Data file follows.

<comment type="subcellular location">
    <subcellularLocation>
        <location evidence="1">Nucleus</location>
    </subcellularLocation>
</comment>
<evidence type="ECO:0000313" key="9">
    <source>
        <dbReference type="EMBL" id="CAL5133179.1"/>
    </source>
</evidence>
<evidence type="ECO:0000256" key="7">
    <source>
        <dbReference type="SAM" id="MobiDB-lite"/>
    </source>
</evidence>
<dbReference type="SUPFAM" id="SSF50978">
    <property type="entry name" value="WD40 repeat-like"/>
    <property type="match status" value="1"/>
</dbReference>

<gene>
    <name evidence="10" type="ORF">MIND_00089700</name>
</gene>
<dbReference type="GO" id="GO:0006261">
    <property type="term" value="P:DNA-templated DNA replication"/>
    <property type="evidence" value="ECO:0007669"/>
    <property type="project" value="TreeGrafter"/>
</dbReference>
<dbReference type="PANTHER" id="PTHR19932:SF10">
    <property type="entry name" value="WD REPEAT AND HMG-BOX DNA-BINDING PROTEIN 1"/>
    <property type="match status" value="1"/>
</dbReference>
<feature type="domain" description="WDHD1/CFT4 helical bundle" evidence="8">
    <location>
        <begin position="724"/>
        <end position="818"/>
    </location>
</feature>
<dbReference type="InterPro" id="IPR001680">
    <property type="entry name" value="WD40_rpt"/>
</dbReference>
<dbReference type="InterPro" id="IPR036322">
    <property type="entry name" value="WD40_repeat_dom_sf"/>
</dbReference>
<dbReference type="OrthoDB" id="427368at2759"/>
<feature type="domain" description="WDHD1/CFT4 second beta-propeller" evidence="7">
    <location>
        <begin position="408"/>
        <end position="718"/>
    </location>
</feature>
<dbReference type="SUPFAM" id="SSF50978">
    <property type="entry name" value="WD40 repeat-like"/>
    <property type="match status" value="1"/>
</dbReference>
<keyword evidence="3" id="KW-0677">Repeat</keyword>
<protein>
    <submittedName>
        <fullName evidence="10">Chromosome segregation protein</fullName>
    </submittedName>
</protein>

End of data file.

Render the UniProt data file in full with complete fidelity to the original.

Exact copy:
<comment type="subcellular location">
    <subcellularLocation>
        <location evidence="1">Nucleus</location>
    </subcellularLocation>
</comment>
<evidence type="ECO:0000313" key="9">
    <source>
        <dbReference type="EMBL" id="CAL5133179.1"/>
    </source>
</evidence>
<evidence type="ECO:0000256" key="7">
    <source>
        <dbReference type="SAM" id="MobiDB-lite"/>
    </source>
</evidence>
<dbReference type="SUPFAM" id="SSF50978">
    <property type="entry name" value="WD40 repeat-like"/>
    <property type="match status" value="1"/>
</dbReference>

<gene>
    <name evidence="10" type="ORF">MIND_00089700</name>
</gene>
<dbReference type="GO" id="GO:0006261">
    <property type="term" value="P:DNA-templated DNA replication"/>
    <property type="evidence" value="ECO:0007669"/>
    <property type="project" value="TreeGrafter"/>
</dbReference>
<dbReference type="PANTHER" id="PTHR19932:SF10">
    <property type="entry name" value="WD REPEAT AND HMG-BOX DNA-BINDING PROTEIN 1"/>
    <property type="match status" value="1"/>
</dbReference>
<feature type="domain" description="WDHD1/CFT4 helical bundle" evidence="8">
    <location>
        <begin position="724"/>
        <end position="818"/>
    </location>
</feature>
<dbReference type="InterPro" id="IPR001680">
    <property type="entry name" value="WD40_rpt"/>
</dbReference>
<dbReference type="InterPro" id="IPR036322">
    <property type="entry name" value="WD40_repeat_dom_sf"/>
</dbReference>
<dbReference type="OrthoDB" id="427368at2759"/>
<feature type="domain" description="WDHD1/CFT4 second beta-propeller" evidence="7">
    <location>
        <begin position="408"/>
        <end position="718"/>
    </location>
</feature>
<dbReference type="SUPFAM" id="SSF50978">
    <property type="entry name" value="WD40 repeat-like"/>
    <property type="match status" value="1"/>
</dbReference>
<keyword evidence="3" id="KW-0677">Repeat</keyword>
<protein>
    <submittedName>
        <fullName evidence="10">Chromosome segregation protein</fullName>
    </submittedName>
</protein>